Mall Terrorist Attack on Halloween

In October, 2001 e-mails began circulating claiming that terrorists are targeting malls on Halloween for their next terrorist attacks.

In the e-mail, a woman states that her friend's friend was dating a man from Afghanistan up until recently. He failed to show up for a date on 9/6/01 and she subsequently went to his home to discover that he had moved out.

The next day, she received a note from him telling her he wished he could tell her why he left and that he was sorry. He then begged her not to go on any commercial airplane flights on 9/11 or to any malls on Halloween. When the terrorist attack in the United States happened on 9/11, she contacted the FBI and turned over the letter.

With this e-mail hitting inboxes before Halloween, it raises fears and awareness that terrorists can and will strike at any time. Whilst it's possible there could be an attack on Halloween since it's a popular American holiday -- it's probably unlikely. The FBI states it has received no letter from a girl with an Afghan boyfriend as the e-mail claims and it is not a credible threat.

Mall-O-Ween Rumor

This hoax is similar to the Mall Terrorist attack as some of the claims are the same. Here's an e-mail fueling this rumor:

"Hi All

I think you all know that I don't send out hoaxes and don't do the reactionary thing and send out anything that crosses my path. This one, however, is a friend of a friend and I've given it enough credibility in my mind that I'm writing it up and sending it out to all of you.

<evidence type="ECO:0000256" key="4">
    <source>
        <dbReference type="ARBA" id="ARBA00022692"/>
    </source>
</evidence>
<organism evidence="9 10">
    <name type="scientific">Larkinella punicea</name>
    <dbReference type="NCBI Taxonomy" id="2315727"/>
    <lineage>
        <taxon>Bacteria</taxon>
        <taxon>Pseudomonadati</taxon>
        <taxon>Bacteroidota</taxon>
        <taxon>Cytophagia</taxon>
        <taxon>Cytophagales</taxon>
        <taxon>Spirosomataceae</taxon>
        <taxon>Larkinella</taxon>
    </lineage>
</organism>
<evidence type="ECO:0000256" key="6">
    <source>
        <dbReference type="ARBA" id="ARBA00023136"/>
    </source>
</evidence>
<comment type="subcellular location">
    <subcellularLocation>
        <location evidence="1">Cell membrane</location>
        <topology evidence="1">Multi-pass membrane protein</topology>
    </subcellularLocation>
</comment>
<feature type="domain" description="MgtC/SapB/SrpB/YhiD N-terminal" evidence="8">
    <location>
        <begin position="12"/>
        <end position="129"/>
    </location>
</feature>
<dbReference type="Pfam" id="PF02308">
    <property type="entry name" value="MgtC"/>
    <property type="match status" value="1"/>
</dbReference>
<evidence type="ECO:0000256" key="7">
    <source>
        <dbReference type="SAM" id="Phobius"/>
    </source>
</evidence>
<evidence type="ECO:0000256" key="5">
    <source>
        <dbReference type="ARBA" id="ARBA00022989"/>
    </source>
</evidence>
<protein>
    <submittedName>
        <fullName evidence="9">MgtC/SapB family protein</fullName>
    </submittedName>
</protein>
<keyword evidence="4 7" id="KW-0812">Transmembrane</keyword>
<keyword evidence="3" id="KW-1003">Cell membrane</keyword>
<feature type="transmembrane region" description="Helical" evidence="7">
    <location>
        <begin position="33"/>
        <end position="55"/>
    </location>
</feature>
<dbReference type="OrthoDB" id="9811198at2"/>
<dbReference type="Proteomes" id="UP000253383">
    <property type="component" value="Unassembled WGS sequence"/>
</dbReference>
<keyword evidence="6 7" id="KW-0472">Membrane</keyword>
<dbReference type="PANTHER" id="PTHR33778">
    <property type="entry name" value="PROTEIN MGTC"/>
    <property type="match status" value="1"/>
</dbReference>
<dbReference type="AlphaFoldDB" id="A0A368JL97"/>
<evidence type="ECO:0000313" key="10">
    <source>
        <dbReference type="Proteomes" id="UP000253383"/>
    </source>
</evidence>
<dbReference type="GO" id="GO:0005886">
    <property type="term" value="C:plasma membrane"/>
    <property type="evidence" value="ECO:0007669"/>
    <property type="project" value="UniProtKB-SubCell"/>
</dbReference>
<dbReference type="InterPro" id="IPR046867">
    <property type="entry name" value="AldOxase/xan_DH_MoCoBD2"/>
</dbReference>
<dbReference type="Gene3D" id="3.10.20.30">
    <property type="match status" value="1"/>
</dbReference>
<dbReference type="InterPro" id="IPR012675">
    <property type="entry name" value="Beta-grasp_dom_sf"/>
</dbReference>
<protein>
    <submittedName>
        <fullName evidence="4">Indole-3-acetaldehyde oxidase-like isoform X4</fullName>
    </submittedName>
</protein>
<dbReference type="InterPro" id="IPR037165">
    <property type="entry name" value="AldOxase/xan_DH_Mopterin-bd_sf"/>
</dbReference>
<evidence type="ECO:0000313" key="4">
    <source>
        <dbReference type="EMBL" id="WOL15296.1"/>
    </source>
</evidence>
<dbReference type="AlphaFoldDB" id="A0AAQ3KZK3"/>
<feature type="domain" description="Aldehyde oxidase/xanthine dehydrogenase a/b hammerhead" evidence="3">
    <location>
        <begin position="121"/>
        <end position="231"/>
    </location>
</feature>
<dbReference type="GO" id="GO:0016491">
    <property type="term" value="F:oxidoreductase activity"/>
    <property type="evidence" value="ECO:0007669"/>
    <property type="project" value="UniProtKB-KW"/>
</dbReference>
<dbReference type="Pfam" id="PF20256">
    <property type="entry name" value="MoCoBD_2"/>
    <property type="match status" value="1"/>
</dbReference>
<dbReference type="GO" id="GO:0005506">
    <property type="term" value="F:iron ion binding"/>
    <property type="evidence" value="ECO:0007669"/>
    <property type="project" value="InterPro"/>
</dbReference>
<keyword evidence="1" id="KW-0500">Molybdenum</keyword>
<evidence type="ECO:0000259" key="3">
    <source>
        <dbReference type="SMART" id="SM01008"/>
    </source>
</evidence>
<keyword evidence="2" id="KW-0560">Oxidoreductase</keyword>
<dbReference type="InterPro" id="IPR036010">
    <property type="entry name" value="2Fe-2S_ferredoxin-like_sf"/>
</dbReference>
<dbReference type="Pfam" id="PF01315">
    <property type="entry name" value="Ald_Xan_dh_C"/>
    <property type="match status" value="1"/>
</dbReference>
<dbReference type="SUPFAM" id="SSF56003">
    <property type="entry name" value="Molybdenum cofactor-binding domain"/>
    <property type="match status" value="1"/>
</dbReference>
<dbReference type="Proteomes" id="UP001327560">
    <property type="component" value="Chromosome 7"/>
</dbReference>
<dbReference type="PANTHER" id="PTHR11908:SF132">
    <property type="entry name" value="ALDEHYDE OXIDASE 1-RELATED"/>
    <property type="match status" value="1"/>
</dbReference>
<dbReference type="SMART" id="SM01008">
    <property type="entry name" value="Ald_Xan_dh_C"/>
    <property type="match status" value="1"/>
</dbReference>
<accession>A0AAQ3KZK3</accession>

My friend's friend was dating a guy from Afghanistan up until a month ago. She had a date with him around 9/6 and was stood up. She was understandably upset and went to his home to find it completely emptied. On 9/10, she received a letter from her boyfriend explaining that he wished he could tell her why he had left and that he was sorry it had to be like that.

The part worth mentioning is that he BEGGED her not to get on any commercial airlines on 9/11 and to not to go any malls on Halloween. As soon as everything happened on the 11th, she called the FBI and has since turned over the letter.

This is not an email that I've received and decided to pass on. This came from a phone conversation with a long-time friend of mine last night.

I may be wrong, and I hope I am. However, with one of his warnings being correct and devastating, I'm not willing to take the chance on the second and wanted to make sure that people I cared about had the same information that I did".

END

Notice how this is always a friend of a friend? Why is that the person involved is never someone you know or can confirm the information with? A hoax typically has only a first name, a first and last name of a person who can't be found, or no name (a "friend") at all.

Don't feed the hoaxes. With Halloween nearing, the emails are bound to begin circulating again. If you forward this story for entertainment purposes, indicate that it is a hoax. Otherwise, you will appear foolish.

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